"He's raised $3,000 all on his own," Colonel Thompson said.

There are four legs of the ride, with the longest day totaling 128 miles. The group will overnight in Courtside, Ariz., Brawley, Calif., and Julian, Calif. Colonel Thompson said the most difficult day will be the third, when the riders, already fatigued from the previous day of riding, will begin below sea level in the Imperial Valley and climb to more than 4,000 feet to their stopping point in Julian.

The ride will end the following day when the cyclists ride into Sea World. Colonel Thompson and Greenway will present the check from the proceeds of the ride to Karen Guenther and Wendy Lethin from The Injured Marines Semper Fi Fund. During the three o'clock Shamu show, Sea World staff will introduce the riders to the audience.

"Though the final amount raised is still a secret, there is no doubt that the Ride for Semper Fi will raise an incredible amount of funds to help us in our critical mission," said Guenther. "They have made a profound difference in the lives of our injured servicemembers. With every mile they have covered, for the hours of sweat and sore muscles they have given, we are forever grateful to the Ride for Semper Fi , and especially John and Paul for their time, effort and heart."

Colonel Thompson said the group has been preparing for the ride with 70-100 mile training rides every Saturday and the group members train on their own during the week with shorter rides.

During the ride, it will take an 18-person support staff to keep things running smoothly. The staff members drive three, 15-passenger vans, a 26-foot Ryder truck and four RVs. The riders generally take breaks every 30 miles and the support staff drives ahead to prepare the break sites with shade, food, and water. The support staff also helps make the riders' transition smooth at the overnight stops by checking the riders into the hotels, setting up bike racks and unloading luggage.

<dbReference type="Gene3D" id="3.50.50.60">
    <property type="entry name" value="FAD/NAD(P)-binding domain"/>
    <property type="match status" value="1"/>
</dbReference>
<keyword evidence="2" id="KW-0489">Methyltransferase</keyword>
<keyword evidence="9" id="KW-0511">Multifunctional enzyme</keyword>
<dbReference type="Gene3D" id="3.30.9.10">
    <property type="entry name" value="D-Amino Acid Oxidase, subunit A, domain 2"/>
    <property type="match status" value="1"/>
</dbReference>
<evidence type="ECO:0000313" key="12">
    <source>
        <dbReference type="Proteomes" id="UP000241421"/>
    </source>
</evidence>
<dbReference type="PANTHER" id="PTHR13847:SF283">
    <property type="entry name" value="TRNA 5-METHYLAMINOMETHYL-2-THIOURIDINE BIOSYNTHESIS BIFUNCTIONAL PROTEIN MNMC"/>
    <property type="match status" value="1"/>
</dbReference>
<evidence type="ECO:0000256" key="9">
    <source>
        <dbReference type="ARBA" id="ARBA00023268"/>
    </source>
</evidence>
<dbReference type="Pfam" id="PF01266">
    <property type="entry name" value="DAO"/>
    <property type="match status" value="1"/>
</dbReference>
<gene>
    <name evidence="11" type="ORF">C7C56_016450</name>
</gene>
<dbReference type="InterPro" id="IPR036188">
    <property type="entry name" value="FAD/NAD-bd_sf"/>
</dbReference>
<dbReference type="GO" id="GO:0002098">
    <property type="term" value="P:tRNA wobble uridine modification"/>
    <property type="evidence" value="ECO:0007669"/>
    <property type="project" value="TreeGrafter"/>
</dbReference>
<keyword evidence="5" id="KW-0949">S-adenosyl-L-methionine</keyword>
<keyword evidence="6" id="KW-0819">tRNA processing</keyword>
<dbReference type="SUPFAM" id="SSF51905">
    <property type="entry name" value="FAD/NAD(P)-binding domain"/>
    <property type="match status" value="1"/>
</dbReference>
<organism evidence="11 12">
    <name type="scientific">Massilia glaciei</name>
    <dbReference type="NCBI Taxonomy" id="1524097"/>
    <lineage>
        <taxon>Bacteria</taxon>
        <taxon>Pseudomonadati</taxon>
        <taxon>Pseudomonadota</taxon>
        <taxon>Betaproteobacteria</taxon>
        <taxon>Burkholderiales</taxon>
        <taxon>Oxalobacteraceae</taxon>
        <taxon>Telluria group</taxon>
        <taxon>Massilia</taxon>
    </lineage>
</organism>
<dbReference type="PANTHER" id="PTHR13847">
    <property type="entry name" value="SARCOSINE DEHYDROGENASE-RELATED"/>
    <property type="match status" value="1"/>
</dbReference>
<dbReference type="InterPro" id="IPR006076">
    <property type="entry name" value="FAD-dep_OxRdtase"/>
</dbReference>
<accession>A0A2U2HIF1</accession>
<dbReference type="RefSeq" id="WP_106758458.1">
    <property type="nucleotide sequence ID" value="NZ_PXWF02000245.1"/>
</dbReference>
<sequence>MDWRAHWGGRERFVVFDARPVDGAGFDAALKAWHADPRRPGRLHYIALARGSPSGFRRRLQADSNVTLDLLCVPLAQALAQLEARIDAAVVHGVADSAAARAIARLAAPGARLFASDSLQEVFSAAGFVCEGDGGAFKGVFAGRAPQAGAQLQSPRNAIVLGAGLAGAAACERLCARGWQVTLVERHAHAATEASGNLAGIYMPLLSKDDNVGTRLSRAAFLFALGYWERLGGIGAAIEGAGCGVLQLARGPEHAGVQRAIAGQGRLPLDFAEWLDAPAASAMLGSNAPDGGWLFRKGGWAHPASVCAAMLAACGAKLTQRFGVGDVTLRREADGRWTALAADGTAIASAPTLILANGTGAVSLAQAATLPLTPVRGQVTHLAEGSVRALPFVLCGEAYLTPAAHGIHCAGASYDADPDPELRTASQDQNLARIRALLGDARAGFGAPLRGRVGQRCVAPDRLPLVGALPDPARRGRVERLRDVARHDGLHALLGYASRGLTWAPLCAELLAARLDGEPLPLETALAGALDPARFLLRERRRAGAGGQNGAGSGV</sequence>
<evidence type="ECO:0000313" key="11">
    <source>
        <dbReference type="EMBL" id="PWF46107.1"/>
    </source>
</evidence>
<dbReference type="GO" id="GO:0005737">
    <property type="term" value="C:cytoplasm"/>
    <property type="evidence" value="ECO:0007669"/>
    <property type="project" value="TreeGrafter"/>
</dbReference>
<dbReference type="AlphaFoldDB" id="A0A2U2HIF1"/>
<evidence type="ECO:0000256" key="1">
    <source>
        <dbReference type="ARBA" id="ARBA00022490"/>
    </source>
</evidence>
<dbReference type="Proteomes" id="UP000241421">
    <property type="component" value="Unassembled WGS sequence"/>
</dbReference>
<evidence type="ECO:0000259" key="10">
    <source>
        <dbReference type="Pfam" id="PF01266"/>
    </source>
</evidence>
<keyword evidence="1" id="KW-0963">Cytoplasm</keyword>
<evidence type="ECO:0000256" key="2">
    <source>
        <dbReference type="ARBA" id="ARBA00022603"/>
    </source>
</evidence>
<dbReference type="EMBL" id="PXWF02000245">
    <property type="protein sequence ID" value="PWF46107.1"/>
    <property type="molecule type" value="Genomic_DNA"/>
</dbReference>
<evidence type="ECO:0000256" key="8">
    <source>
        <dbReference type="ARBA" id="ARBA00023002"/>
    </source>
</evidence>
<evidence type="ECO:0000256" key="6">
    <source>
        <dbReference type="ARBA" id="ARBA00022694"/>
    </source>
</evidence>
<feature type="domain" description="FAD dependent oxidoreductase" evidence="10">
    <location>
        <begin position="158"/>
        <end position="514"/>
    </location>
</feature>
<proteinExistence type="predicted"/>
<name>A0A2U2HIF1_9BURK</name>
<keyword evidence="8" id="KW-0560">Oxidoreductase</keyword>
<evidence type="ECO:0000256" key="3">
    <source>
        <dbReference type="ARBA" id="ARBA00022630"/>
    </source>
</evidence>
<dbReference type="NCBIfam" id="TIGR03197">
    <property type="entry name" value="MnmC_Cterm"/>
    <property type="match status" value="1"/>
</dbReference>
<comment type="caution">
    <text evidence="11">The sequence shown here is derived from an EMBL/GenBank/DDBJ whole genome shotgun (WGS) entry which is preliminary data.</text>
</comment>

In the evenings, the support staff sets up presentations for the riders. Colonel Thompson said these presentations bring life to the fallen and recovering heroes for whom the group is riding.

The riders' expenses are covered by sponsorships, which ensures all of the donation money goes to injured servicemembers, Colonel Thompson said.

He and Greenway handle the administrational aspects of the ride themselves; something Colonel Thompson says takes him two to three hours every day. The behind-the-scenes tasks include finding insurance coverage for the ride, arranging the logistics of the overnight stops, coordinating the departure ceremony and the finale at Sea World, scheduling a police escort for the San Diego portion of the ride and planning additional fundraising events like golf tournaments and auctions. Another task is supporting the riders as they search for pledges.

"You've got to teach 50 people how to go out and ask for money," Colonel Thompson said. "It's not a natural thing. It's tough for people to do."

Colonel Thompson said he and Greenway plan to keep the ride going in the future. They have been studying successful charitable athletic events like the Susan G. Komen 3-Day for the Cure and are looking at "all kinds of different options" for upcoming rides.